Items you will need
When improperly prepared, steamed broccoli can be unpleasantly mushy and almost slimy with an odd, slightly bitter flavor. This does not need to be the case, however. If you steam broccoli correctly, it will have a more vibrant flavor and a firm, crisp texture. The process for steaming broccoli is not difficult, and doing it correctly actually takes less time than making the mushy version you may be used to. The key is in the timing, and your broccoli will give you a striking visual clue when it is perfectly done.
Put an inch of water into the bottom of a pot, then put a steaming basket into the pot. Turn on the heat to high to bring the water to a boil.
Wash your broccoli thoroughly, then cut or break it into pieces that are bite-sized or slightly larger. These pieces steam more quickly than whole broccoli stalks and will be less likely to become mushy in some places before the thicker parts cook completely.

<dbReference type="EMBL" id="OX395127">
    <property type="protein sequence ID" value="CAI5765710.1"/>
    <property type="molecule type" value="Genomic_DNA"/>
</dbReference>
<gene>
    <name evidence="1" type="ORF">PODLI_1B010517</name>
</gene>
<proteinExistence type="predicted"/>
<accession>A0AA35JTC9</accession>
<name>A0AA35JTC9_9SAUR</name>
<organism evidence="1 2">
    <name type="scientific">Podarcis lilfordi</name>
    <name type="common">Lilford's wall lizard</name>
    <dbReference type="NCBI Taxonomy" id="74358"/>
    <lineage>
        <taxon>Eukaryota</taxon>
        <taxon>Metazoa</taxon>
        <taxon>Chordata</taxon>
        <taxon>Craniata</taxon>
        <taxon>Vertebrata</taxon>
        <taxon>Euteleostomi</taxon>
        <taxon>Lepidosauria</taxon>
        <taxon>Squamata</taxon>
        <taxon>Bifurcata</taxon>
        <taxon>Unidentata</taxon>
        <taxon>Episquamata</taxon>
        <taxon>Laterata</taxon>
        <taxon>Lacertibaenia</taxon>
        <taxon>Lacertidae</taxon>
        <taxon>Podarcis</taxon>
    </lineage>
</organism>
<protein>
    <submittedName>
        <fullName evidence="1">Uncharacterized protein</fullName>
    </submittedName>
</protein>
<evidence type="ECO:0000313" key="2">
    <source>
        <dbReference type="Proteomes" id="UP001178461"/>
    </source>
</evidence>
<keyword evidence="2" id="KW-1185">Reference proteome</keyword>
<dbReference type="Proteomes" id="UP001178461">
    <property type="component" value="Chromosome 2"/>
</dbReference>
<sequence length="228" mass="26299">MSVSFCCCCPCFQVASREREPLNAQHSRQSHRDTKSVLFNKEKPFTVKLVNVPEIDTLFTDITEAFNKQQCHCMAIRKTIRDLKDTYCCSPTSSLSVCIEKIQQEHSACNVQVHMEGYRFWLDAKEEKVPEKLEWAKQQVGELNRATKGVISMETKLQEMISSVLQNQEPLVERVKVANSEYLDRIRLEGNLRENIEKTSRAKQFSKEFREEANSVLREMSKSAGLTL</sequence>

Put the broccoli pieces into the steaming basket, then reduce the heat to low or medium-low. The water should maintain a gentle simmer, but not boil briskly. Cover the pot.
Open the pot after 4 minutes and check on the broccoli by stabbing it with a fork. If it is tender yet somewhat firm and brighter green than it was when you put it in the pot, it is probably done. If it is still hard and its original shade of green, put the lid back on the pot and continue steaming the broccoli. Check every minute or so until the broccoli is done to your liking. Immediately remove the pot from the heat and the broccoli from the pot to stop the cooking process. Your broccoli pieces may take up to 10 minutes to finish steaming. If you cook the broccoli for too long, it will go from bright green to grayish green and develop that undesirable mushiness.